The idea of legalized prostitution within Las Vegas city limits, first floated years ago by Mayor Oscar Goodman, recently gained new life when State Sen. Bob Coffin said the idea was "worth entertaining," particularly in lieu of Nevada's crippling budget crisis.
Coffin's comments came on the heels of public entreaties by the Nevada Brothel Association to tax its industry, which generates untold millions each year. The industry first sought taxation in 1991 and again in 2003 but was rebuffed each time by lawmakers who worried that a tax would legitimize a business that law enforcement officials within the city have to prosecute as a sex-related crime.
The state's fiscal crisis is very real, as evidenced by the fact that the governor has proposed cuts of almost 40% in state spending across the board. But any time you find an industry asking government to tax it, you'd be wise to run fast in the other direction.
In fact, there is a growing fear among Las Vegas business people that legalizing prostitution would be one of the few ways that Las Vegas' reputation as an anything-goes playground of vice, greed and decadence could actually get worse. The fear is that it could drown the city in a tidal wave of ridicule from politicians, proselytizers and late-night talk-show hosts, not to mention self-styled moralists from one end of the country to the next.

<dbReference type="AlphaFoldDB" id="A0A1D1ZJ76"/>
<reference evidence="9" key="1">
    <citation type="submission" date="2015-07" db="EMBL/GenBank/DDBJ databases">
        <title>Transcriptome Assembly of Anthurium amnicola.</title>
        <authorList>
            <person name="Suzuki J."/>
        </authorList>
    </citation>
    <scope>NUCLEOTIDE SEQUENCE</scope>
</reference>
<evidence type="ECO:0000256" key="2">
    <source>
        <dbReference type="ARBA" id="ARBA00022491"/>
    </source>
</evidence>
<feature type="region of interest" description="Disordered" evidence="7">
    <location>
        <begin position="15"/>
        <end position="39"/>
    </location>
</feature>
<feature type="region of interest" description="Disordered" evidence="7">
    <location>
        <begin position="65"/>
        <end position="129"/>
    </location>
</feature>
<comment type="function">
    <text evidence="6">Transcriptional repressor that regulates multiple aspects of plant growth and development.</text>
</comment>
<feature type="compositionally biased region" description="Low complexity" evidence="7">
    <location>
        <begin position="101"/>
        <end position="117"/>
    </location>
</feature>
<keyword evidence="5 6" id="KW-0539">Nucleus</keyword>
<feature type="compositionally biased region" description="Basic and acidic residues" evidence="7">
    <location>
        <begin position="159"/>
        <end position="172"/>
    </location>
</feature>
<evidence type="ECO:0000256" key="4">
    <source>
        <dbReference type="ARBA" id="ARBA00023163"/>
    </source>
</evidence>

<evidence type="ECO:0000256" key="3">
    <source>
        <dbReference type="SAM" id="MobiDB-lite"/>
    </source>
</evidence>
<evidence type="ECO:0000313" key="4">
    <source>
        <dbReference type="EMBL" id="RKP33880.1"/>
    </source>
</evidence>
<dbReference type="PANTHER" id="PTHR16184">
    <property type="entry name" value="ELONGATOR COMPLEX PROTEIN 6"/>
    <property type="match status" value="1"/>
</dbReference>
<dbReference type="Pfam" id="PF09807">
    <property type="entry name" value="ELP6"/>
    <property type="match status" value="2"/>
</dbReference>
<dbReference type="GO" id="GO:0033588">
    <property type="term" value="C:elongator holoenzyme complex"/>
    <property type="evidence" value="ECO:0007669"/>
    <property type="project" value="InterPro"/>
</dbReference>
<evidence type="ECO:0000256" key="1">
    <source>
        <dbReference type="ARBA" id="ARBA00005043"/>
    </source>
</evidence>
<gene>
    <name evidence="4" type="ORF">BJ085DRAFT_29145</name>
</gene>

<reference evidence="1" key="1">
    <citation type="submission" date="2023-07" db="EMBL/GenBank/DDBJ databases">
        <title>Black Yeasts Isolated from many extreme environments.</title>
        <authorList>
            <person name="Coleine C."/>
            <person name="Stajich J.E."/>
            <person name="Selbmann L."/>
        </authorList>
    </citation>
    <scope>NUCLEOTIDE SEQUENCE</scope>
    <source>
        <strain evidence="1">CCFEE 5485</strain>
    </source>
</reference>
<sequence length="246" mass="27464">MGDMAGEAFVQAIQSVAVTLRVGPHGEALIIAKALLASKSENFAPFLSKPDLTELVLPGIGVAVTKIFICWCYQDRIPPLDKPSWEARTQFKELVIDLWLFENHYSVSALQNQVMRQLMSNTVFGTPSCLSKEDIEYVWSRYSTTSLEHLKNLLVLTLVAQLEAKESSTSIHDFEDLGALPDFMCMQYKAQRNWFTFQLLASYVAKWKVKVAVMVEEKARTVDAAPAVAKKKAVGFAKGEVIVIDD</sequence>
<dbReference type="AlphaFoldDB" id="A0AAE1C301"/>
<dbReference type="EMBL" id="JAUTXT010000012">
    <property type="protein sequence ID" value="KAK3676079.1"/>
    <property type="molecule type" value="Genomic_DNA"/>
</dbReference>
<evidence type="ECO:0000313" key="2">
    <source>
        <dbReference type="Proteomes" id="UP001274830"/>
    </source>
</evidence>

But the pressure to legalize prostitution in the city is unlikely to subside anytime soon, because Nevada's brothel industry sees big dollar signs when it looks at the Las Vegas Strip. Earlier this month, Dennis Hof, owner of the BunnyRanch brothel outside of Carson City, Nev., expressed his support for opening locations in Las Vegas and Reno. Additional properties, he said, would help ease the crush of job applicants; BunnyRanch received 1,500 applications from women in December that had to be rejected due to lack of space.
While everyone agrees that diversifying Nevada's tax base would be a prudent thing to do, especially since the global economic crisis has drop-kicked the city's tourism-based economy. But legalizing prostitution is widely seen as the wrong way to go about it, a misguided economic stopgap that will neither speed Nevada out of the recession nor address the myriad social and legal issues surrounding the exchange of money for sex.